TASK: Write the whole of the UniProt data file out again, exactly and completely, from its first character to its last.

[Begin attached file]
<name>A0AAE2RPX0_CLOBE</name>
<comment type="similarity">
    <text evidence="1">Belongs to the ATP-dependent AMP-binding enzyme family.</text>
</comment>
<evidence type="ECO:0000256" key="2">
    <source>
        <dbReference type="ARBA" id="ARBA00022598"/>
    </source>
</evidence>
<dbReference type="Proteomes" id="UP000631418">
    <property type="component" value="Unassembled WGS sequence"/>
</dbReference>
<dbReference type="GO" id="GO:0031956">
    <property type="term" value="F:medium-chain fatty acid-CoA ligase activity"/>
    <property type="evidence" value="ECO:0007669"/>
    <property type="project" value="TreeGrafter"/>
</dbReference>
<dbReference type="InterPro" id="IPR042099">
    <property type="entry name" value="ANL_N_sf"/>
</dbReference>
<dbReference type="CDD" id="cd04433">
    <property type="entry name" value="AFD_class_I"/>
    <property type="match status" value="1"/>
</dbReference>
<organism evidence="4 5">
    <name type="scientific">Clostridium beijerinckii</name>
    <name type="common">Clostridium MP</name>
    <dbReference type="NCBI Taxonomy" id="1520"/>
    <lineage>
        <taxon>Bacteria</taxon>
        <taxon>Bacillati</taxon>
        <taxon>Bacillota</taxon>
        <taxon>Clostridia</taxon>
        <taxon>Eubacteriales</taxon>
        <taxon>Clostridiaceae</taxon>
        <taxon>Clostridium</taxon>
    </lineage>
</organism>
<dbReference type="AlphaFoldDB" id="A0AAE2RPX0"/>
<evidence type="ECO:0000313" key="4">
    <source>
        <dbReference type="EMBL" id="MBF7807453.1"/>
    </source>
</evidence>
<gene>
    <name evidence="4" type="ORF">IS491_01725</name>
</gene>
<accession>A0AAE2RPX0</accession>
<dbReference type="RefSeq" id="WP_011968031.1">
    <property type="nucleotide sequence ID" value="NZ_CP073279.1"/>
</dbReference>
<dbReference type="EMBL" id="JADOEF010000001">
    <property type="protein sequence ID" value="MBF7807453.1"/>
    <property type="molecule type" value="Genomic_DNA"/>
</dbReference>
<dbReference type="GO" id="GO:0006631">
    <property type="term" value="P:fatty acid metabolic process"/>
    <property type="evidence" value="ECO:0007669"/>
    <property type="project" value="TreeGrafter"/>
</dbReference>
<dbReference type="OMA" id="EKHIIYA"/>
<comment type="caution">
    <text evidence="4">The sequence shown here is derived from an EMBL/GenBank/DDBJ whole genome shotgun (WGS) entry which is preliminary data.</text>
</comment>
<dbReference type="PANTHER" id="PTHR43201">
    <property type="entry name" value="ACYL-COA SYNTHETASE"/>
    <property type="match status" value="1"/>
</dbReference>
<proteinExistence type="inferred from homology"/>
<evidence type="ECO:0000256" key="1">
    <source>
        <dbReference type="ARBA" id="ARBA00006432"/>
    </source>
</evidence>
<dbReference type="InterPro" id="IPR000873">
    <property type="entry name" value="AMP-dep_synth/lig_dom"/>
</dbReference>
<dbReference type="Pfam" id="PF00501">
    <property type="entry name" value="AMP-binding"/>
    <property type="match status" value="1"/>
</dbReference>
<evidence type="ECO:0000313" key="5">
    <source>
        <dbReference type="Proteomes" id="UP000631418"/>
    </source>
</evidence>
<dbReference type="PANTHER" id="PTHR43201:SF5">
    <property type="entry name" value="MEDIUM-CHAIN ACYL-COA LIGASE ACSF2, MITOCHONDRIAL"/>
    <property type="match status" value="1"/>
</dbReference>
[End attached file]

<name>A0AAE2RPX0_CLOBE</name>
<comment type="similarity">
    <text evidence="1">Belongs to the ATP-dependent AMP-binding enzyme family.</text>
</comment>
<evidence type="ECO:0000256" key="2">
    <source>
        <dbReference type="ARBA" id="ARBA00022598"/>
    </source>
</evidence>
<dbReference type="Proteomes" id="UP000631418">
    <property type="component" value="Unassembled WGS sequence"/>
</dbReference>
<dbReference type="GO" id="GO:0031956">
    <property type="term" value="F:medium-chain fatty acid-CoA ligase activity"/>
    <property type="evidence" value="ECO:0007669"/>
    <property type="project" value="TreeGrafter"/>
</dbReference>
<dbReference type="InterPro" id="IPR042099">
    <property type="entry name" value="ANL_N_sf"/>
</dbReference>
<dbReference type="CDD" id="cd04433">
    <property type="entry name" value="AFD_class_I"/>
    <property type="match status" value="1"/>
</dbReference>
<organism evidence="4 5">
    <name type="scientific">Clostridium beijerinckii</name>
    <name type="common">Clostridium MP</name>
    <dbReference type="NCBI Taxonomy" id="1520"/>
    <lineage>
        <taxon>Bacteria</taxon>
        <taxon>Bacillati</taxon>
        <taxon>Bacillota</taxon>
        <taxon>Clostridia</taxon>
        <taxon>Eubacteriales</taxon>
        <taxon>Clostridiaceae</taxon>
        <taxon>Clostridium</taxon>
    </lineage>
</organism>
<dbReference type="AlphaFoldDB" id="A0AAE2RPX0"/>
<evidence type="ECO:0000313" key="4">
    <source>
        <dbReference type="EMBL" id="MBF7807453.1"/>
    </source>
</evidence>
<gene>
    <name evidence="4" type="ORF">IS491_01725</name>
</gene>
<accession>A0AAE2RPX0</accession>
<dbReference type="RefSeq" id="WP_011968031.1">
    <property type="nucleotide sequence ID" value="NZ_CP073279.1"/>
</dbReference>
<dbReference type="EMBL" id="JADOEF010000001">
    <property type="protein sequence ID" value="MBF7807453.1"/>
    <property type="molecule type" value="Genomic_DNA"/>
</dbReference>
<dbReference type="GO" id="GO:0006631">
    <property type="term" value="P:fatty acid metabolic process"/>
    <property type="evidence" value="ECO:0007669"/>
    <property type="project" value="TreeGrafter"/>
</dbReference>
<dbReference type="OMA" id="EKHIIYA"/>
<comment type="caution">
    <text evidence="4">The sequence shown here is derived from an EMBL/GenBank/DDBJ whole genome shotgun (WGS) entry which is preliminary data.</text>
</comment>
<dbReference type="PANTHER" id="PTHR43201">
    <property type="entry name" value="ACYL-COA SYNTHETASE"/>
    <property type="match status" value="1"/>
</dbReference>
<proteinExistence type="inferred from homology"/>
<evidence type="ECO:0000256" key="1">
    <source>
        <dbReference type="ARBA" id="ARBA00006432"/>
    </source>
</evidence>
<dbReference type="InterPro" id="IPR000873">
    <property type="entry name" value="AMP-dep_synth/lig_dom"/>
</dbReference>
<dbReference type="Pfam" id="PF00501">
    <property type="entry name" value="AMP-binding"/>
    <property type="match status" value="1"/>
</dbReference>
<evidence type="ECO:0000313" key="5">
    <source>
        <dbReference type="Proteomes" id="UP000631418"/>
    </source>
</evidence>
<dbReference type="PANTHER" id="PTHR43201:SF5">
    <property type="entry name" value="MEDIUM-CHAIN ACYL-COA LIGASE ACSF2, MITOCHONDRIAL"/>
    <property type="match status" value="1"/>
</dbReference>